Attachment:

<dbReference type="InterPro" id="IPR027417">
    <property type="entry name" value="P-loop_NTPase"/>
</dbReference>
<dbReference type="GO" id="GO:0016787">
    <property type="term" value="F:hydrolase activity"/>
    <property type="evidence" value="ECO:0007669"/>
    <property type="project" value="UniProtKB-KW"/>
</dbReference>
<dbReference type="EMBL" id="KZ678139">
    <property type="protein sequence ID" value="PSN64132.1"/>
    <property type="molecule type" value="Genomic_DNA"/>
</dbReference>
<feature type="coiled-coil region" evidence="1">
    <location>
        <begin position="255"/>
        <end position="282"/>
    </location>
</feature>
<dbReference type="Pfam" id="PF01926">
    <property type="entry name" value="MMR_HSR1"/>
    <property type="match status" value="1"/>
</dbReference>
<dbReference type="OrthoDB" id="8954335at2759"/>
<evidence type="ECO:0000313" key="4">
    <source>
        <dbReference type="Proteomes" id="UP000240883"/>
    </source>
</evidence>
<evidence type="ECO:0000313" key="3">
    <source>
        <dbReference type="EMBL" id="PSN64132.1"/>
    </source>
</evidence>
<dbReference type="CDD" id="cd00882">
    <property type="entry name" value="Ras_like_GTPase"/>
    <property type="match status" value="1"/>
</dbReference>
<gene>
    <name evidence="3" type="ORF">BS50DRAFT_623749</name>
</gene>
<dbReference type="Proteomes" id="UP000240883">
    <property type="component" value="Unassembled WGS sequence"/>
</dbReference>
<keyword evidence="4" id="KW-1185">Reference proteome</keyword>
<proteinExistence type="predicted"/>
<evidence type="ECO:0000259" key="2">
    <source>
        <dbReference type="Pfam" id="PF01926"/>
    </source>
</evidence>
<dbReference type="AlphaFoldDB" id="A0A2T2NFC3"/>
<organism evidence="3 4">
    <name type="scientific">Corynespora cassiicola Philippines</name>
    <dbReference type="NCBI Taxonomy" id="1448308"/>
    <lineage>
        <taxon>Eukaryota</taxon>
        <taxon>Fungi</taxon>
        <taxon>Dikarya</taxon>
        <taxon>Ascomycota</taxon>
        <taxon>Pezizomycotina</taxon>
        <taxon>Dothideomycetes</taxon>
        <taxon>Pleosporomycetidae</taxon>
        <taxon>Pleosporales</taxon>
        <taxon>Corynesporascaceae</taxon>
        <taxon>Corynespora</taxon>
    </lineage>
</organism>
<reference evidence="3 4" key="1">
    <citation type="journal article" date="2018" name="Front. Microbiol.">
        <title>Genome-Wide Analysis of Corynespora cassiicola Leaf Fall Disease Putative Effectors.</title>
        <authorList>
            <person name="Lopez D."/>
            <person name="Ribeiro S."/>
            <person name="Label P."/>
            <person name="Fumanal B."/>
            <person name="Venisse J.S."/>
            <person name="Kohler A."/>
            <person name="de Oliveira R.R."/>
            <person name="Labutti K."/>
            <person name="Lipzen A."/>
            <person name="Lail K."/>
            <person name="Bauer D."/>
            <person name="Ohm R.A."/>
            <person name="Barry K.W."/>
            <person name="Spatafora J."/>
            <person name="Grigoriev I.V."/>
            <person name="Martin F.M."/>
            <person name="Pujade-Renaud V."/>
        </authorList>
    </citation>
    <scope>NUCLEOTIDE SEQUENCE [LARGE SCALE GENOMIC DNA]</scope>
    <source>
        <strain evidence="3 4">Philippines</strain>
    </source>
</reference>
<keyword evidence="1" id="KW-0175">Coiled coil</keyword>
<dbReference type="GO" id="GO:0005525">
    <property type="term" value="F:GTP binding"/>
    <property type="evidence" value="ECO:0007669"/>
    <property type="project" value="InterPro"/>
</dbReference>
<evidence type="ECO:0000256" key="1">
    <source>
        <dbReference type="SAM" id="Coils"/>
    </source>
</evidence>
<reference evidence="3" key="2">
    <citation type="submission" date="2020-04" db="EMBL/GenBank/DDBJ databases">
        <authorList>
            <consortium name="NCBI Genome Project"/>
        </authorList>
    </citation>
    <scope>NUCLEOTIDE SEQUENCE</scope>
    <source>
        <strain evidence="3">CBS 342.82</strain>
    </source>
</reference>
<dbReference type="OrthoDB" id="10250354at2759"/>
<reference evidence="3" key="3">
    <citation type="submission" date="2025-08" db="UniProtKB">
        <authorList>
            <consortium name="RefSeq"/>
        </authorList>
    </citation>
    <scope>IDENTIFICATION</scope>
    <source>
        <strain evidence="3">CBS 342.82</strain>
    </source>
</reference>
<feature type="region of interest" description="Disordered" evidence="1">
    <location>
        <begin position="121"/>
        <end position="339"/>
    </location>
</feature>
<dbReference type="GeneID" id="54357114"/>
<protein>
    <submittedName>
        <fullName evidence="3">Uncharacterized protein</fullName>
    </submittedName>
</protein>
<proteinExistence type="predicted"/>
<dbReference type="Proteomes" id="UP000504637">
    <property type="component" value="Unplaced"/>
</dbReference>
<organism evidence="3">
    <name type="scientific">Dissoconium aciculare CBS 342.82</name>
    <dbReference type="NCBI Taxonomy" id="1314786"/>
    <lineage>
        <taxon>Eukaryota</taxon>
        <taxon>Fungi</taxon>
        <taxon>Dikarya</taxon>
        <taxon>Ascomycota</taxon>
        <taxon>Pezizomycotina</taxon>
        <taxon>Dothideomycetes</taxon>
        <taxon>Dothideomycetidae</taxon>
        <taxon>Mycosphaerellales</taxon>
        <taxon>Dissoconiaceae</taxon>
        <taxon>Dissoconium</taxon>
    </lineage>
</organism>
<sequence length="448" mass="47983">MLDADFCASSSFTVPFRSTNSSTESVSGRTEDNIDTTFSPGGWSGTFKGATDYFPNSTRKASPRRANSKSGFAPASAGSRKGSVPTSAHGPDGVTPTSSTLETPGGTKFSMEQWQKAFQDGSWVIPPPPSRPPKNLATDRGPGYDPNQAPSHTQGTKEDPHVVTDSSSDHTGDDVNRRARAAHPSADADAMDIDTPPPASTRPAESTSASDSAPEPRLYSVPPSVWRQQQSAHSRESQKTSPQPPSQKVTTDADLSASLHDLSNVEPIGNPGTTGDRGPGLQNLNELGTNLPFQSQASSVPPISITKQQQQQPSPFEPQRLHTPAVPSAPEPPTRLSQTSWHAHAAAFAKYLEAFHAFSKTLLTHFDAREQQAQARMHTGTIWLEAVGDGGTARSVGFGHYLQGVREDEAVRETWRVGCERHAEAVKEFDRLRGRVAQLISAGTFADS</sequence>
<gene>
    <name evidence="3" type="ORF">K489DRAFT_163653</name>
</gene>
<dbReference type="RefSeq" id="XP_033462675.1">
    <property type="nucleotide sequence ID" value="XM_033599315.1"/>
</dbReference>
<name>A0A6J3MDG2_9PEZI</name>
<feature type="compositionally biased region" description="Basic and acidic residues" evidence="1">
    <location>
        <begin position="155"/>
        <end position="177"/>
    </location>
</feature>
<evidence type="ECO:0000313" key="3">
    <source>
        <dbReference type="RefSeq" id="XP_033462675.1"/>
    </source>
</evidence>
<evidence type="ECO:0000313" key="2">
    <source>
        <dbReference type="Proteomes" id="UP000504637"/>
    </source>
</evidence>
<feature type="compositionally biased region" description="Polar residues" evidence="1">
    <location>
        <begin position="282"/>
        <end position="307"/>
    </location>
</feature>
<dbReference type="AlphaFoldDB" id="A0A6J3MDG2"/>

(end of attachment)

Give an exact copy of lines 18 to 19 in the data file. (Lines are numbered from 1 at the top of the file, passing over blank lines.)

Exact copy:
</feature>
<dbReference type="Pfam" id="PF01926">